Missouri lawmakers have faced some unintended consequences in their zeal to cut back on family planning services. In 2016, the state rejected the federal family-planning funding it had received through Extended Women’s Health Services, a Medicaid program for low-income women funded by both the state and federal governments. Federal law already prevents Medicaid from reimbursing providers for the costs of most abortions, but Missouri legislators hoped to go further by completely cutting off funding to groups like Planned Parenthood by rejecting some $8.3 million dollars in federal funds, opting to create a state-funded program that would no longer have to abide by federal rules mandating that patients have the ability to choose their health care provider.
In the months leading up to the measure taking effect, Missouri has moved to block all abortion providers, including hospitals, from receiving family planning funding. But to the consternation of Missouri conservatives, many Planned Parenthood clinics in the state remained eligible for the program because they are not permitted to provide abortions. “Despite that being a simple amendment last year, apparently [the Department of Social Services] was confused,” Ross said when discussing his proposed amendment earlier this month, according to reports from the Missouri House of Representatives newsroom. Ross’ HB 11 amendment would change things by ensuring that even those who provide information about or referrals for abortions are excluded from the funding program.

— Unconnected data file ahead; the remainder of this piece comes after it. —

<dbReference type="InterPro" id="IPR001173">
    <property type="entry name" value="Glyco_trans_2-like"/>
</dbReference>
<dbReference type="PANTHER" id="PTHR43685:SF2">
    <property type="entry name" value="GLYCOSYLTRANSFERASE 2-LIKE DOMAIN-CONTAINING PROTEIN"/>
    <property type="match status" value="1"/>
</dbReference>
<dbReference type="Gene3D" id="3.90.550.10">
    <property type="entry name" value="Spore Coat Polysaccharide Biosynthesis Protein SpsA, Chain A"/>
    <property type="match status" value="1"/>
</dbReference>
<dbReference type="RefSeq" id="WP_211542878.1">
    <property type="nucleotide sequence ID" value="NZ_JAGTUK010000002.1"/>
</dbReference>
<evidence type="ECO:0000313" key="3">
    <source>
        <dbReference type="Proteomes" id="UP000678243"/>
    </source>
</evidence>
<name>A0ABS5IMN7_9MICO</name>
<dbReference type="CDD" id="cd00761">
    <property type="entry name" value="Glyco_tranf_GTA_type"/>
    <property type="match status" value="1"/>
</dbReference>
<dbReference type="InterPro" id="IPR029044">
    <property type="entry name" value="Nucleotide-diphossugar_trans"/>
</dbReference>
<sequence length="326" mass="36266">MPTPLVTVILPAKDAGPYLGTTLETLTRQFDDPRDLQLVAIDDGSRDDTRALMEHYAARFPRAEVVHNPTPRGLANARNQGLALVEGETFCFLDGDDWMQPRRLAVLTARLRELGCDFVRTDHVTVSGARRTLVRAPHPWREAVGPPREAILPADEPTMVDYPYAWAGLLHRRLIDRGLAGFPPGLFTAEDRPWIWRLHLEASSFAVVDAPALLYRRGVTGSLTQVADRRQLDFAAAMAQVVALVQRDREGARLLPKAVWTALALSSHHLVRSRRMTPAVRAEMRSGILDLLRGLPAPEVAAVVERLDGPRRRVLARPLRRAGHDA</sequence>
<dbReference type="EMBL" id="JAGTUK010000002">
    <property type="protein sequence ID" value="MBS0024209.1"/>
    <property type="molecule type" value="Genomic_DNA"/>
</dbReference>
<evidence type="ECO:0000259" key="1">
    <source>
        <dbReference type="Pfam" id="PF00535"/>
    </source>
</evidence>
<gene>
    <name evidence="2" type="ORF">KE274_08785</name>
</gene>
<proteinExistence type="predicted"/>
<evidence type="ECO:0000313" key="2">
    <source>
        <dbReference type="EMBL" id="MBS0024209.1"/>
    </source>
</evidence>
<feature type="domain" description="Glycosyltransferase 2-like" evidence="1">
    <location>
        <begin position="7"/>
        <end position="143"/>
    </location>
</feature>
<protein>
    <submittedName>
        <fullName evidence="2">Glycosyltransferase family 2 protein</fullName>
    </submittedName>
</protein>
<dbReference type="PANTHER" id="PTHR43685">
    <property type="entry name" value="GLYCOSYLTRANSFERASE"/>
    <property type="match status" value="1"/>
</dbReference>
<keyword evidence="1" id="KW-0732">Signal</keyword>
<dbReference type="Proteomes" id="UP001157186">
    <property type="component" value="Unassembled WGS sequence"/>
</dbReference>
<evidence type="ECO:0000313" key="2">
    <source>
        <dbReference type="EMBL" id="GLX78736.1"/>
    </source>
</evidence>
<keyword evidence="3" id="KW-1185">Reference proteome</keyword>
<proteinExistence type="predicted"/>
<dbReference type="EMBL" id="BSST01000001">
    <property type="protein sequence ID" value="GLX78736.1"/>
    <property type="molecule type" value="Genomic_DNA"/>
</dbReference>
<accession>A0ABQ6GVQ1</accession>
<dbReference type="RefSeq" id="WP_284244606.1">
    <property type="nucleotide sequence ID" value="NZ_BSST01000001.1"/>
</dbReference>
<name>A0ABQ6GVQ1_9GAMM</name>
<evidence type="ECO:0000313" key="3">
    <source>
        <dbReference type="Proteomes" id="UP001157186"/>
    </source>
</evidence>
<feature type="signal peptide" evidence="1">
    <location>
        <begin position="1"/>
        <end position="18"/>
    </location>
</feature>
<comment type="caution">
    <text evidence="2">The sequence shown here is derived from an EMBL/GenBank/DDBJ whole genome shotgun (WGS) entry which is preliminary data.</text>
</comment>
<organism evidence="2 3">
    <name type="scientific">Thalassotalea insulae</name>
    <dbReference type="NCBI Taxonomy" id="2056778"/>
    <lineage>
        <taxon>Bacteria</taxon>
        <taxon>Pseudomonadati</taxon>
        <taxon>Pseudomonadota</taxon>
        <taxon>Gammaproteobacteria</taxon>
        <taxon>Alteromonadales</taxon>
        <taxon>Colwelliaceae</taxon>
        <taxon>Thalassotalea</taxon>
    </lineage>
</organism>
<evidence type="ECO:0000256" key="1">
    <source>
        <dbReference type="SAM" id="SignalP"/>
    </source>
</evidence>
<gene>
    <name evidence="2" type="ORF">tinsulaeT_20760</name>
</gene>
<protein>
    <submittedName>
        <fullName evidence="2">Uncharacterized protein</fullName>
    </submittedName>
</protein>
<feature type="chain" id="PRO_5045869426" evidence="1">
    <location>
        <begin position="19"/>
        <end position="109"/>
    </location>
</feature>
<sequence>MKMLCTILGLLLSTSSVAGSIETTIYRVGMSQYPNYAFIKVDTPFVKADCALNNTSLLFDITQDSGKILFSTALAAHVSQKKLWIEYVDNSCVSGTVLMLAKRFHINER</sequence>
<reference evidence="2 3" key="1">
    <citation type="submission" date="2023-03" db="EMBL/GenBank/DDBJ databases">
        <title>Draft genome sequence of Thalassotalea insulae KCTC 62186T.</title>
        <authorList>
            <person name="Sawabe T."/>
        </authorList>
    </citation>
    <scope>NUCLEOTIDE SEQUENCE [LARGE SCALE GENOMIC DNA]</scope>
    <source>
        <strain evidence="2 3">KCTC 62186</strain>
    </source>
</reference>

“They have defined ‘abortion services’ so broadly that it is going to basically decimate the entire family-planning network across the state of Missouri,” says Michelle Trupiano, the executive director of the Missouri Family Health Council, which allocates funding to 71 clinics in the state under the federal government’s Title X family planning program.
Trupiano notes that under the conditions of Title X, many of the state’s family planning providers are required to offer abortion referrals upon request, a mandate that could open them up to losing funding should HB 11 be adopted. “There wouldn’t be a single provider that could participate in [the program],” she adds. With less than a month remaining in Missouri’s legislative session, advocates have begun lobbying lawmakers in hopes of defeating the amendment.
But given the history, advocates say, some lawmakers in Missouri will do anything to restrict abortion, even if it means an overall reduction in access for women to health care options in the process. “Responsible legislators want to move forward to other issues,” McQuade says. “But this is what Missouri is choosing to spend its time on right now. It’s deeply disheartening.”